Language Disorders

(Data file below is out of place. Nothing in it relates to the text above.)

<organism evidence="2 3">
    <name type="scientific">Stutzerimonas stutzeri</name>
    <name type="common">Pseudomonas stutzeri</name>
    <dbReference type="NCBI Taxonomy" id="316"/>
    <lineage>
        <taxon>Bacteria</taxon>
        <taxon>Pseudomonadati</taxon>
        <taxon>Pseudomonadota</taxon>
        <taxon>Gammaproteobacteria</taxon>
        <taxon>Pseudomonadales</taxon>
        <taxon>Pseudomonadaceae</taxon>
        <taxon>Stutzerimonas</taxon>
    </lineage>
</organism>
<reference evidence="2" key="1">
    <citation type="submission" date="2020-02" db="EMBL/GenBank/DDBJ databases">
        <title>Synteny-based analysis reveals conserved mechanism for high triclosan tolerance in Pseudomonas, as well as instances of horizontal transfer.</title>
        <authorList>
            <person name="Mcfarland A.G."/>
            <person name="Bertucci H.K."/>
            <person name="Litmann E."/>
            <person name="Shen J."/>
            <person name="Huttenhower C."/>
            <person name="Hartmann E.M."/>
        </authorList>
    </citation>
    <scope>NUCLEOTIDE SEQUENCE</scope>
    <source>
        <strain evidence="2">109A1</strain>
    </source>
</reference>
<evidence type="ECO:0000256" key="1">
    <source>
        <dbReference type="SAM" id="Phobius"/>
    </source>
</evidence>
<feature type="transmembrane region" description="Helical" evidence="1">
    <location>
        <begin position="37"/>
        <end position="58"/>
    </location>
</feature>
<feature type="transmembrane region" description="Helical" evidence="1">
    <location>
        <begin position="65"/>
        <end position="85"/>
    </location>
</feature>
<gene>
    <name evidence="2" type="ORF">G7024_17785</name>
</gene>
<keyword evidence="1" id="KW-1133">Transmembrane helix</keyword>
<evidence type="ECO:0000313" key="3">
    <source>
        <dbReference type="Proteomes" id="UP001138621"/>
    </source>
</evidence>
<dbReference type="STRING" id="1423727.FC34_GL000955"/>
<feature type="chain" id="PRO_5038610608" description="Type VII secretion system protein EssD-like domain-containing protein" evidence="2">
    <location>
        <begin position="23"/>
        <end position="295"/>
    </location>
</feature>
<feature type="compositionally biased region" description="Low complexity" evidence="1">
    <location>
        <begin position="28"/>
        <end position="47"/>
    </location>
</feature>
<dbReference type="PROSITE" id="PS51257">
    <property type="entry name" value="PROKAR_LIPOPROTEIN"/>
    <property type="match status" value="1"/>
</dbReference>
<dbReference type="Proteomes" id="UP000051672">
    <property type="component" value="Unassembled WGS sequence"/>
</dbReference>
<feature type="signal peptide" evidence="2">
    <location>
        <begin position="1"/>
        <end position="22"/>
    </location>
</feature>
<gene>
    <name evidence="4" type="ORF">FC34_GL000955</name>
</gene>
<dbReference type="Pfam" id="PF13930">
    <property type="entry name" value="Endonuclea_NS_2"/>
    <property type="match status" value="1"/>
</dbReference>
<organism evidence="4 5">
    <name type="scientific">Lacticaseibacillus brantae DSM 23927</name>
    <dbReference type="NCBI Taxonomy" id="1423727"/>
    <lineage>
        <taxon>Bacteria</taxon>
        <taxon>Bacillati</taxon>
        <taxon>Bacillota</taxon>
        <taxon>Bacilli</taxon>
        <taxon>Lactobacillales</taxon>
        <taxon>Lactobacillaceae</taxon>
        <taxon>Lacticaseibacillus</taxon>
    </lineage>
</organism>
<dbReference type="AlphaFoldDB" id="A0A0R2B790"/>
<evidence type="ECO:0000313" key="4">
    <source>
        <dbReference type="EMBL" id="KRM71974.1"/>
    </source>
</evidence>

Language disorders or language impairments are disorders that involve the processing of linguistic information. Problems which will be experienced can involve grammar (syntax and/or morphology), semantics (meaning), or other aspects of language. These problems could also be receptive (involving impaired language comprehension), expressive (involving language production), or a mixture of both. Examples include specific language impairment, better defined as developmental language disorder, or DLD, and aphasia, among others. Language disorders can affect both spoken and written communication and may also affect sign language; typically, all sorts of language are going to be impaired. Preliminary research on potential risk factors have suggested biological components, like low birth weight, prematurity, general birth complications, and male gender, also as case history and low parental education can increase the prospect of developing language disorders. For children with phonological and expressive language difficulties, there's evidence supporting speech and language therapy. However, an equivalent therapy is shown to be much less effective for receptive language difficulties. These results are according to the poorer prognosis for receptive language impairments that are generally accompanied with problems in reading comprehension  

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